Carmel Valley, we’re told, boasts a climate, soils and consequently grape varieties in common with Bordeaux. It is also a tourist hot-spot – an attractive forested nook topped by vineyards. SUSAN KEEVIL reveals a few of the many reasons to visit this part of California and finds out why the wines are as illustrious as the location

Decanter Magazine, March 1998

  • At Bernardus, Blackburn makes wines to music: the winery’s 26 speakers blare out Bach’s Toccata and Fugue in D Minor.
  • The tops of Carmel’s hills have been grazed away by Belted Galloway cattle to give a landscape in tremendous contrast to the lush coast and valley.
  • The soil and climate are so similar to the much hallowed terroir of Bordeaux, that, for many growers, only classic grape varieties will do.
  • There are comparisons to be made with the Loire Valley – specifically Vouvray.
  • What would it take for Carmel’s wine not to be outshone by a local history charted in the novels of Steinbeck? Or media prose surrounding a glitzy Hollywood/Wild West patronage by Clint Eastwood? The answer could involve ‘synaesthesia’ – the stimulation of one sense by another. A method Don Blackburn, winemaker at Bernardus Winery, uses when he’s creating and describing his wines, by way of that other creative pathway: music.

    At Bernardus, high up in the hills above coastal Carmel and the neat settlement of Carmel Valley, 20 miles inland, Blackburn makes wines to tunes more time-evolved than local literature or film: for his Sauvignon Blanc, the winery’s 26 speakers blare out Bach’s Toccata and Fugue in D Minor to accompany the cold fermentation – inspiring the cellar workers to do all that will bring out the crispness of its grass, gooseberry and green apple flavours. For the Chardonnay, Haydn’s 60th Symphony plays to encourage bolder, sappier tones and barrel flavours, and – as might be expected – Carl Orff’s Carmina Burana is played to inspire the tempo of the Cabernet Sauvignon, perhaps enhancing big black cherries and brambles on the palate.

    And whether one agrees or disagrees with the choice of music for each grape, the concept is certainly interesting, too, for dispensing with the chore of finding appropriate (and Davis-approved) adjectives. ‘Words are a pitiful representation of an idea,’ says Blackburn. His method of describing wine by means of melody works, it is true. But, wine being as complex as it is, one’s reserves of symphony numbers are equally as prone to escape the memory as words.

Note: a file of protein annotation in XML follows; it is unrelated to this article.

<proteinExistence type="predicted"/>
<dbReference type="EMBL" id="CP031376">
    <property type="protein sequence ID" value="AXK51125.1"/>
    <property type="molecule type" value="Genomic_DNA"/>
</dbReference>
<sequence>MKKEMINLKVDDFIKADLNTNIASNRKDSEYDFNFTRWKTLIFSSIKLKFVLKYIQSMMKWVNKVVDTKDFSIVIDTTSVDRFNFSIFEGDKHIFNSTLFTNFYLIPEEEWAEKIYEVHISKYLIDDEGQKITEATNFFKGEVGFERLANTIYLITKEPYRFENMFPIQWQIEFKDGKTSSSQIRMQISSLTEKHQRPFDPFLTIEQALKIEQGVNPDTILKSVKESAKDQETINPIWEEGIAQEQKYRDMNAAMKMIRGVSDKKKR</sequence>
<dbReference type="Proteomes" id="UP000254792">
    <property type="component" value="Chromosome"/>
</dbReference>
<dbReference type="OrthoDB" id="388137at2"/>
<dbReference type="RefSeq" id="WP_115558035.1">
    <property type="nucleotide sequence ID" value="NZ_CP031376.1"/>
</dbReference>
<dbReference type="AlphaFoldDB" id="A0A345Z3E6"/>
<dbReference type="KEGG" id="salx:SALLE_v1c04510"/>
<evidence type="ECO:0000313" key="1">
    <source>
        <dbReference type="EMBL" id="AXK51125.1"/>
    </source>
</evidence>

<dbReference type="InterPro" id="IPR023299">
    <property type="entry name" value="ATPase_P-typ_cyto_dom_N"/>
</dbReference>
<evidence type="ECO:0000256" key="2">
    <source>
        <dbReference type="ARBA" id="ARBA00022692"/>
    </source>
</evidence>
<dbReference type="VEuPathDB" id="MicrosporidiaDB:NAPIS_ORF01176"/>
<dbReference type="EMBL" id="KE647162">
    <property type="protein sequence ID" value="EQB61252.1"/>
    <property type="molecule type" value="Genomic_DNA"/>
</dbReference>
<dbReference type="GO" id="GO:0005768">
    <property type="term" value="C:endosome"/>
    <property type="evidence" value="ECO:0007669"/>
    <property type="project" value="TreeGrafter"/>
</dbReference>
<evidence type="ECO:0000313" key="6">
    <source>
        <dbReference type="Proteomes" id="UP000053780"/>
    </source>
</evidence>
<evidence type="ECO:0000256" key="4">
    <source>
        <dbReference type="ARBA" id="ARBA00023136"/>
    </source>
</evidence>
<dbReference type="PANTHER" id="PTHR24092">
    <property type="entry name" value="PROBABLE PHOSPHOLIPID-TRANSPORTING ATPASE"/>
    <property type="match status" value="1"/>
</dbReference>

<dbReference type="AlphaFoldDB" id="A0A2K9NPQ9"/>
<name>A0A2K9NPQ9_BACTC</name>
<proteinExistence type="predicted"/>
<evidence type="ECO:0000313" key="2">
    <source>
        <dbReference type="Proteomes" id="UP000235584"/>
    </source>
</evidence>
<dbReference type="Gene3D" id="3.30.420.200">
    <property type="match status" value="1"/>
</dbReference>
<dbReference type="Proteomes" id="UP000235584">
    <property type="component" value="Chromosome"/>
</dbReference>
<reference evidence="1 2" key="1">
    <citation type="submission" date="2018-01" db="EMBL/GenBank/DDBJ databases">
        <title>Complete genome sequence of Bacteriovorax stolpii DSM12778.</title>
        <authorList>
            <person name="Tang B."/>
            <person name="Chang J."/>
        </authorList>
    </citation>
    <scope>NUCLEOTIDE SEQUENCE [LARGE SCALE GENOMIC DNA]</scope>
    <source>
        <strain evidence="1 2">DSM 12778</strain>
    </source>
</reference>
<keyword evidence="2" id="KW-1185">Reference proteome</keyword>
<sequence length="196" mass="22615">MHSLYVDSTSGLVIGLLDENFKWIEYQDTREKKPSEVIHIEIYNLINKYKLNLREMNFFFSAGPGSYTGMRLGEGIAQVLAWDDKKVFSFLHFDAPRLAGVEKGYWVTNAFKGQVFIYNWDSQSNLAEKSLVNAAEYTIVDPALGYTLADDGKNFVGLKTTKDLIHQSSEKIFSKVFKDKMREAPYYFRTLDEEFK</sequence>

Blackburn is keen to test the boundaries with his wines. They are primarily based on the classic Bordeaux varieties which are the centrepiece of owner Ben Pon’s dream for the property. Bernardus Winery, 5 West Carmel Valley Road, Carmel Valley, (Tel: +1 408 659 1900, Fax: +1 408 659 1676).

    Wineries in Carmel Valley are scattered: Château Julien sits prettily on the valley floor, pertaining to Frenchness and certainly achieving the elegance of the synonymous French appellation. Yet its talents may be spread too thinly, with northern Italian, Alsace and Mediterranean French wine styles among its porfolio too. Château Julien, 8940 Carmel Valley Road, Carmel Valley, (Tel/Fax: +1 408 624 2600).

    Explorers may prefer to head up into the hills, through rugged canyons and manzanita woods – full (apparently) of lurking skunks, racoons, deer, wild boar and mountain lions – until they reach… the tree line? The tops of Carmel’s hills, the Santa Lucia highlands, 300–500 metres above sea level, have been grazed away by Belted Galloway cattle to give a landscape in tremendous contrast to the lush coast and valley – you could almost be in the Adelaide Hills or Barossa Valley, Australia. Special nooks are given over to vines, whose roots dig deep to reach ‘hidden’ water reserves. Indeed, these plots are so special, their soil and climate so similar to the much hallowed terroir of Bordeaux, that, for many growers, only classic grape varieties will do. Durney Vineyards is no exception.

    That Durney excels at Cabernet Sauvignon is well documented, not only here in Decanter but globally – owner Gilbert Heller proudly tells of its recent acknowledgement among the top 100 wines of California. The 1992 Private Reserve Cabernet Sauvignon is inky black with the narrowest of raspberry pink edges betraying retained youth. There’s cedarwood and spice on the nose, and on the palate the fruit is soft, berryish and smooth, with plenty of extract and lingering length.

    What is surprising is that there are also comparisons to be made with the Loire Valley – specifically Vouvray. Chenin Blanc is set to be another of Durney’s specialities. The 1994 is one to watch for. On the nose it is crisp and grapefruity; on the palate there are pears and honeyed apricots, tinglingly crisp and balanced with an off-dry sweetness and terrific length. More than a match for spicy food or even hard cheese or desserts. Durney Vineyards, Carmel Valley Road, Carmel Valley, (Tel: +1 408 625 8466; Fax: +1 408 624 8529).

    Other vineyards to visit in Carmel Valley include: Galante Vineyards, 18181 Cachagua Road, Carmel Valley, (Tel: +1 408 659 2649); Joullian Vineyards, 20300 Cachagua Road, Carmel Valley, (Tel: +1 408 659 2800); River Ranch Vineyards 19E Carmel Valley Road, Carmel Valley, (Tel: +1 408 659 1525); and Ventana Vineyards, 2999 Monterey-Salinas Highway, Monterey, (Tel: +1 408 372 7415).

    Visits complete, and well stocked up with bottle purchases, you are ideally situated to do as William Randolf Hearst may have done after an excursion in pursuit of treasure: take a drive down the dramatic coastal highway, Big Sur….

    Written by SUSAN KEEVIL